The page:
"I was against a guy with a lot of reputation from the base categories in Lando, [but] I had podiums and a pole position, which is tough to get in this championship. It's a positive final evaluation of the year."
In junior single-seaters a number of factors can play into performance, but arguably the most impressive thing is when a driver works tirelessly on their own personal shortcomings to improve performance.
Sette Camara has done that in multiple areas this year. Driving in the wet and bouncing back from adversity were things he was criticised about for not doing well in the past. The 2018 season helped to address that.
"It was good that I didn't have a breakdown and just say 'ahh, it's not my year,'" he explains. "I didn't think about it that way.
"There was some very tough times - my arm breaking, I missed two races [at Monaco where the crash happened] and that was really hard for me."
He returned from Monaco next time out in Paul Ricard and immediately fought eventual F2 champion George Russell for race victory in mixed conditions.
A marrying of his two greatest weaknesses becoming strengths was also a notable feature on his 2018 season. Sette Camara had come to Europe in 2015 and went straight into Euro F3 with the Motopark team.
But it immediately became clear that racing in the wet - something motorsport onlookers perhaps unfairly expect all Brazilians to be good at straight away - was not his forte.
"When I arrived in Europe in F3 there was a nickname for me, they called me 'rain legend' because I was so horrible, it was like a joke," he says.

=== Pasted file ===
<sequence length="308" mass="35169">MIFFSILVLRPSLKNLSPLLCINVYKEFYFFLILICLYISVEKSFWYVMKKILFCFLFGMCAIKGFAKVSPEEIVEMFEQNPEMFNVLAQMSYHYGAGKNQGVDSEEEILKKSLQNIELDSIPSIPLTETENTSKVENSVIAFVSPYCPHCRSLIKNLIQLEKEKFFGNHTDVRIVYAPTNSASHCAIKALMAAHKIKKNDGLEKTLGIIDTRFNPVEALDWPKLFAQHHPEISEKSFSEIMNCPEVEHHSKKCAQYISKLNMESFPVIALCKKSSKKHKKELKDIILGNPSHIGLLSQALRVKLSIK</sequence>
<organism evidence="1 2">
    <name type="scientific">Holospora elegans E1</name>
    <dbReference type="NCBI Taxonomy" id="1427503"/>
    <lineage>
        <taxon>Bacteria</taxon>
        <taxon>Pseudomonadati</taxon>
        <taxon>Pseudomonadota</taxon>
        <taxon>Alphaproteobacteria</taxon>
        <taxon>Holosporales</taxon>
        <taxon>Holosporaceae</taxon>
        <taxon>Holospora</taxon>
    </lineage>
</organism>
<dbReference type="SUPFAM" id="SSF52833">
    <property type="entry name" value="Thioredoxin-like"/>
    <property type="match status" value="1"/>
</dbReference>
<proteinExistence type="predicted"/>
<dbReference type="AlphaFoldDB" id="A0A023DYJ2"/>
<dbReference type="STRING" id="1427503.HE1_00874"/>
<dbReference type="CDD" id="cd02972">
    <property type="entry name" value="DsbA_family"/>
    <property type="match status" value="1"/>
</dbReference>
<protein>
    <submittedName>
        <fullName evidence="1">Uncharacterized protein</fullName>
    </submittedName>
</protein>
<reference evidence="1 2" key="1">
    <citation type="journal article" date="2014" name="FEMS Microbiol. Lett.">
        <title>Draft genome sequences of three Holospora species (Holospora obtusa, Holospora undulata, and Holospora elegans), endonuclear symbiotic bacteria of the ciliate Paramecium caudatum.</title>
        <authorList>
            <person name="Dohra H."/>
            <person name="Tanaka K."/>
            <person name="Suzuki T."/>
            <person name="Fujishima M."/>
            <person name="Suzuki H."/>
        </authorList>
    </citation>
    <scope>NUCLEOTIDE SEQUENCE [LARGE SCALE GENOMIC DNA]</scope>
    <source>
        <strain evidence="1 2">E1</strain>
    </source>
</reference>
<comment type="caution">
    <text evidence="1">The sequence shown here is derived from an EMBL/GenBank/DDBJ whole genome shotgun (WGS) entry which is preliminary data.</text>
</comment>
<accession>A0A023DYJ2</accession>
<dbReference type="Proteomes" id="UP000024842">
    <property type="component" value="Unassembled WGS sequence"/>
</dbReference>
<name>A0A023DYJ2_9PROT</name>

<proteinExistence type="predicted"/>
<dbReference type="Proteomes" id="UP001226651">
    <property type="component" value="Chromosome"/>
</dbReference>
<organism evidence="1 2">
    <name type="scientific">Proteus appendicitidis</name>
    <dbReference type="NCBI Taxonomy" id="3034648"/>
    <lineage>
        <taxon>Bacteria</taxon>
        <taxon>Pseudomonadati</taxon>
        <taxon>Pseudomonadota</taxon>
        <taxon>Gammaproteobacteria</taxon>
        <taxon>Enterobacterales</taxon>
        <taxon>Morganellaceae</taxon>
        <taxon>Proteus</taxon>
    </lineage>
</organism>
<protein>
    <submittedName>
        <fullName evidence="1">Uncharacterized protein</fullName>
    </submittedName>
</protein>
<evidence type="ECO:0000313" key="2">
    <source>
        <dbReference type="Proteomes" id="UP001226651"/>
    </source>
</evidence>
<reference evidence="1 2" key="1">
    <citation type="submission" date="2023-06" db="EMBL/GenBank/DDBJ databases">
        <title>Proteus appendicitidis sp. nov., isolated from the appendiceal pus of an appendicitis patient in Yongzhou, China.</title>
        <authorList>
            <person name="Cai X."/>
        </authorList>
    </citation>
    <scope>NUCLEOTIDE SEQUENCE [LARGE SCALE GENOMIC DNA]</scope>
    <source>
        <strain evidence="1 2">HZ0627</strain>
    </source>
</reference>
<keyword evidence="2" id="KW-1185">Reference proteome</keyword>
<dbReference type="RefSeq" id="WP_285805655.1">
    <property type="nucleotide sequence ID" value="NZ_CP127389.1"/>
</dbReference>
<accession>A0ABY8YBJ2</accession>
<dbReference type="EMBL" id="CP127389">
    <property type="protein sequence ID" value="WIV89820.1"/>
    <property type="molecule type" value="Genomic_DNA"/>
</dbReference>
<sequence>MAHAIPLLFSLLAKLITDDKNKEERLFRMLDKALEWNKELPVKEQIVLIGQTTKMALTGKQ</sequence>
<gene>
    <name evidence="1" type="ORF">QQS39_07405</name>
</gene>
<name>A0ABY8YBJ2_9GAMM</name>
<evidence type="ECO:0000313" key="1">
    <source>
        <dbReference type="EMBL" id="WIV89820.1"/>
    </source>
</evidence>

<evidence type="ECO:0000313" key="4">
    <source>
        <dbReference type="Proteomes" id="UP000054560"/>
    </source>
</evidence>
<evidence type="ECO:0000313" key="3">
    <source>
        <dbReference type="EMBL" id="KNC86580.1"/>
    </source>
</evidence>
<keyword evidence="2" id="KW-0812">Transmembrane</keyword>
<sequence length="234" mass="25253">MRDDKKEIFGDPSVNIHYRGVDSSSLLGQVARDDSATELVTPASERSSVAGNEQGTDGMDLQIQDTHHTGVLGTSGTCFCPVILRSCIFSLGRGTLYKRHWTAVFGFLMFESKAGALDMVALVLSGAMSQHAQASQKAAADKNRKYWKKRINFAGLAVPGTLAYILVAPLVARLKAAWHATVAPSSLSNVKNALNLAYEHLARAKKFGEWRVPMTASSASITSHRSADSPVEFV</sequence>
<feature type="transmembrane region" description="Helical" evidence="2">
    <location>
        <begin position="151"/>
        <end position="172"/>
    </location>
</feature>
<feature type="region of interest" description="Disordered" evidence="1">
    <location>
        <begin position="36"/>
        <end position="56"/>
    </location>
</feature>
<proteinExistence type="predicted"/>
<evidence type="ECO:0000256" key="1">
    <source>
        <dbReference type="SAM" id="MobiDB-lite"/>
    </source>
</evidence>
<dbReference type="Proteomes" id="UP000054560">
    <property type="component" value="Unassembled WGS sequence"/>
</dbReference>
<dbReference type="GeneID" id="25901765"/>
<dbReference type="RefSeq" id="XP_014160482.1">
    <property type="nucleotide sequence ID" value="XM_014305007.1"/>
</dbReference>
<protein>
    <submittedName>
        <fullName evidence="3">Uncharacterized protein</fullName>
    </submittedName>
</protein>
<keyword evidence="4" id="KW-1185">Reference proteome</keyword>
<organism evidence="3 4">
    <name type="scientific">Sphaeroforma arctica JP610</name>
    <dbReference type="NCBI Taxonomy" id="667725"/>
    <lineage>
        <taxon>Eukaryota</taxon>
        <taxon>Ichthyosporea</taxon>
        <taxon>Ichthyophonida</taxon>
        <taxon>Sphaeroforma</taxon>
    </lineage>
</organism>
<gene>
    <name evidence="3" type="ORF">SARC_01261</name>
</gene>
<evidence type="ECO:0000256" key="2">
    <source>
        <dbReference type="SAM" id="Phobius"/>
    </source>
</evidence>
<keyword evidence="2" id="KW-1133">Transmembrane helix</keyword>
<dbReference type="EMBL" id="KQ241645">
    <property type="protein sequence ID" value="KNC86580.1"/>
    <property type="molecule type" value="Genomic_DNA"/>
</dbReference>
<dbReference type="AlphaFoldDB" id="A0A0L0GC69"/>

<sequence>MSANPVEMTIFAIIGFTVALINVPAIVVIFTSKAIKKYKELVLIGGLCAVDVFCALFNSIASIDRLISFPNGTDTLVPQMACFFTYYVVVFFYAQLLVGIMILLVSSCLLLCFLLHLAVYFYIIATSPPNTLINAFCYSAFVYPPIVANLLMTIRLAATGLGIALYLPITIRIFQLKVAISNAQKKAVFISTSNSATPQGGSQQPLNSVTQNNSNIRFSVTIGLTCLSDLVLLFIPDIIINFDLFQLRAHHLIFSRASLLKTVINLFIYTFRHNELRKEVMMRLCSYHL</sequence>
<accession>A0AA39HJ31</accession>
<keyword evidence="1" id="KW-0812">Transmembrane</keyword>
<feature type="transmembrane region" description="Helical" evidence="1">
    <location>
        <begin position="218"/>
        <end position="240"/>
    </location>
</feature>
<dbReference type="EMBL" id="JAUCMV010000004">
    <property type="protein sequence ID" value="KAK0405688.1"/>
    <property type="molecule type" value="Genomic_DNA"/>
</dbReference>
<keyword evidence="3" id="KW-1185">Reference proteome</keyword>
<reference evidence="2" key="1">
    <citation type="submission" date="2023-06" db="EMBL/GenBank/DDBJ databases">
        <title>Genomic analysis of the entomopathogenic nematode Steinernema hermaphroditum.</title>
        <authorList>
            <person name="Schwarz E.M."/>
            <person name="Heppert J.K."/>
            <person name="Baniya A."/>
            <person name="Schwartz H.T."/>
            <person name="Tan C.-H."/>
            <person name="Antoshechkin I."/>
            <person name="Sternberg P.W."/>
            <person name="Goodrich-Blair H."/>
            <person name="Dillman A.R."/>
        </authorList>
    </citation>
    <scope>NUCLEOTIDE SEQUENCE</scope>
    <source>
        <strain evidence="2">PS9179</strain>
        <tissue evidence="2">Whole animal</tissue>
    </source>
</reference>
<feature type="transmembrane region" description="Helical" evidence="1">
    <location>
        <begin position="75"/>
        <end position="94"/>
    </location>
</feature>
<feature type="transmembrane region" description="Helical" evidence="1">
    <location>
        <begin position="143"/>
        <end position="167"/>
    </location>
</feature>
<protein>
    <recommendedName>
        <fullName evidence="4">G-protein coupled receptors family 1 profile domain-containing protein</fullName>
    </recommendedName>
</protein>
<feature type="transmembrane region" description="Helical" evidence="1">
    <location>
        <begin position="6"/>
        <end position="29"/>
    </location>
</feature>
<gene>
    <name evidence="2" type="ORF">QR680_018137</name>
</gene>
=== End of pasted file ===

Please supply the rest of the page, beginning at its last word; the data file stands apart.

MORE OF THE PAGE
"I was like three or four seconds off. There were 36 cars that year - I could be top 10 in the dry then in the wet, I was 20-36 [position], minimum.
"I took it well of course. I really payed attention to it, tried to work on the data.
"People think in Brazil it rains a lot because it always rains at Interlagos. But that's Sao Paulo, it's known as the 'land of the drizzle'.
"In my city [Sette Camara is from Belo Horizonte, 400 miles north of Sao Paulo], it's like a desert. We have rain very rarely and when we do it's 30 minutes of rain and you can't leave your home. You definitely can't drive a go-kart."
Fittingly, the announcement that Sette Camara would join McLaren came at his home country's grand prix.
Many will remember a time when a Brazilian joining an F1 team for simulator work was a fairly unexciting piece of news, but currently F1 does not have a Brazilian driver. Felipe Massa was the most recent and he departed Williams at the end of 2017.